Confession time: I’ve never finished a Final Fantasy game. Or Chrono Trigger. Or Secret of Mana. Or Xenoblade Chronicles. Still, I find myself repeatedly drawn to the JRPG genre even though I hardly ever finish them. I find plenty of reasons to give up. Sometimes, it’s repetitive and tedious gameplay. Sometimes, it’s not being able to keep up with overly complicated and poorly explained game mechanics. Sometimes, it’s when a game throws a wall at me and expects me to grind for a few hours to progress. Sometimes it’s as simple as not being able to maintain interest throughout a 100+ hour game. I’m glad to say that despite my JRPG history, I am pretty confident that I will finish Bravely Default.
Bravely Default does a great job of balancing old-school JRPG gameplay with modern, player-friendly features. The game allows you to tweak virtually every portion of the gameplay on the fly. If you are dying and need to make it back to an inn, you can change the enemy encounter rate to 0% and avoid getting killed on the way. Or if you want to grind (ughhh), you can double the encounter rate and quadruple the battle speed to make things go by faster. Also, the difficulty can be changed mid-game, at any point. If you are having trouble with a boss, but don’t feel like grinding, turn the difficulty down a notch. Combine all these features with well placed save points and the ability to skip cutscenes, and Bravely Default looks like one of the most player-friendly JRPGs I’ve ever played. Like I said, Bravely Default is an old school game and I expect it to include JRPG staples like grinding and long boss battles. But with the extensive player-friendly settings I don’t see that being a problem for me.
Bravely Default is a Final Fantasy game in everything but name. It has random turn-based battles, Phoenix Downs and a job system that includes Black, White and Red Mages. It will feel very familiar to anyone that has played a JRPG before. The highlight of Bravely Default’s otherwise generic JRPG battle system is the addition of the Brave/Default system. By choosing to “Brave” or “Default” in battle, you can store up power to unleash in a later turn. It sounds simple and it is. But it works well and I found myself excited to watch my team unleash massive attacks after building up Brave Points. It also adds a refreshing layer of strategy to a well-used style of gameplay.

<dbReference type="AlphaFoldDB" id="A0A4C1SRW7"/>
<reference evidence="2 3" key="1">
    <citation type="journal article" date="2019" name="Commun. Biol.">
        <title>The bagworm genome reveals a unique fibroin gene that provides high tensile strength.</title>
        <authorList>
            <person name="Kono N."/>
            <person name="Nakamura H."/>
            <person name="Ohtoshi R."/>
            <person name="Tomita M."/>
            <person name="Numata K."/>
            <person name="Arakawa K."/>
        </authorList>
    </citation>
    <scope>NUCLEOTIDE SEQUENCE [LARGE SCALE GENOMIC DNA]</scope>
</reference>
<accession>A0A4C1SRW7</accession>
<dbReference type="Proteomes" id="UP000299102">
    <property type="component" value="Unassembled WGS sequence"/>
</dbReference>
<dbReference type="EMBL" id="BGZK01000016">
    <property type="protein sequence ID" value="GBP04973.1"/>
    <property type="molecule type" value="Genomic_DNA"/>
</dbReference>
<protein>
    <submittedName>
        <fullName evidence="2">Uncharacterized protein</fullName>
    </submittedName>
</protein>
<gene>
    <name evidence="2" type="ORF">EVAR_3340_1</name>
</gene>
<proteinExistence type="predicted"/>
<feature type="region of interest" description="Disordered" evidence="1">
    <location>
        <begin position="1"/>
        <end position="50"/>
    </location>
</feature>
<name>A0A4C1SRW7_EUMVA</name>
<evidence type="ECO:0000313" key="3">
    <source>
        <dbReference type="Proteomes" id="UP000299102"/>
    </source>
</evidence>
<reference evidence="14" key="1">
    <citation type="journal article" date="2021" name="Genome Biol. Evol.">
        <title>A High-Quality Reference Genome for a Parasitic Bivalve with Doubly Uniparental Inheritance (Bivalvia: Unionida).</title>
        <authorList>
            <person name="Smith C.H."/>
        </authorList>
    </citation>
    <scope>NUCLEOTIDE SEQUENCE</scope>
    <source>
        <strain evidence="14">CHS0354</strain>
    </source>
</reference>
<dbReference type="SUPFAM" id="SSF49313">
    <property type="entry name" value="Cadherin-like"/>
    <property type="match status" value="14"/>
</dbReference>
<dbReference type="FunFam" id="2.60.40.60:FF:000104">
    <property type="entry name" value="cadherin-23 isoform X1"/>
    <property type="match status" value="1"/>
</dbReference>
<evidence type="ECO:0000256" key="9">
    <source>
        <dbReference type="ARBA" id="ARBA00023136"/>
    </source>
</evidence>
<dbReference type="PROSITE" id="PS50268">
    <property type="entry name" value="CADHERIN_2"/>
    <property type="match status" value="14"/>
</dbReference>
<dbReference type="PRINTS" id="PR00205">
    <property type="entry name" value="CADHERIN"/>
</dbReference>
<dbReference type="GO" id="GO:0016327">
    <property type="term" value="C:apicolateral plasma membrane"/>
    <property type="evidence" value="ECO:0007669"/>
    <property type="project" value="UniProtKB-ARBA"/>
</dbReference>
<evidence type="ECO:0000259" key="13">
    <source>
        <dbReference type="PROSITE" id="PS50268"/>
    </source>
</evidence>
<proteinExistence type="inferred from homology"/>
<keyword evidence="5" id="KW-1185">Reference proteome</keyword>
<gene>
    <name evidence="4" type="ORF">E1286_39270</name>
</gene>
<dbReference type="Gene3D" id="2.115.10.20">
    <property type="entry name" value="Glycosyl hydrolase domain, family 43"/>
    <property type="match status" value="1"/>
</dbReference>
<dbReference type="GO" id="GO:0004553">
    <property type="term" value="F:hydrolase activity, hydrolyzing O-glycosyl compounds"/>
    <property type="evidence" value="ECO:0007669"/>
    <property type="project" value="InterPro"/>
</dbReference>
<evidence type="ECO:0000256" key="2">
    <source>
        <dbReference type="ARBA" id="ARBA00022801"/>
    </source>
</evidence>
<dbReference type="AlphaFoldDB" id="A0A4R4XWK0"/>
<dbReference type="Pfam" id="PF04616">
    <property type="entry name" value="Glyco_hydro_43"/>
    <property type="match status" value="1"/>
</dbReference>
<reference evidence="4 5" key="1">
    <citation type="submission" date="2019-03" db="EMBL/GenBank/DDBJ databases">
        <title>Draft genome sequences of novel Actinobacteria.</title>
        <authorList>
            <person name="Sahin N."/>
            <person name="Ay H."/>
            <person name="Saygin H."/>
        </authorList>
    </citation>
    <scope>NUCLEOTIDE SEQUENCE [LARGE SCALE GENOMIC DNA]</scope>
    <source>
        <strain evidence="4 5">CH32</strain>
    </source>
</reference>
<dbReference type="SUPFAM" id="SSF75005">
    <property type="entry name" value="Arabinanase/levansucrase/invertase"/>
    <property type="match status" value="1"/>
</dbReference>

I really enjoyed the look of the demo, especially the town design. I love the shift to 2D when you enter a town. I’m excited to see what the full game will offer in terms of town design, which is one of my favorite things about JRPGs. Another highlight of the demo was the music. From what I’ve heard so far, the songs were catchy and memorable. Really, the only thing I disliked about the demo was the structure, which basically consisted of several fetch quests in a row. I was rightfully alarmed, but happy to learn that this is not how the full game will be.
As far as demos go, Bravely Default is one of the best I’ve ever played. If you are even considering this game, do yourself a favor and download the demo right now. It is a standalone experience, so you won’t have to replay any missions in the full game (but you will be able to transfer over certain earned items). I did everything there is to do in the demo and finished with a time of six hours. Six hours! For a demo! That’s longer than many full games. I’m excited to play the full game in February. I’ll be buying my copy the day it comes out and I hope to add Bravely Default to my short list of finished JRPGs.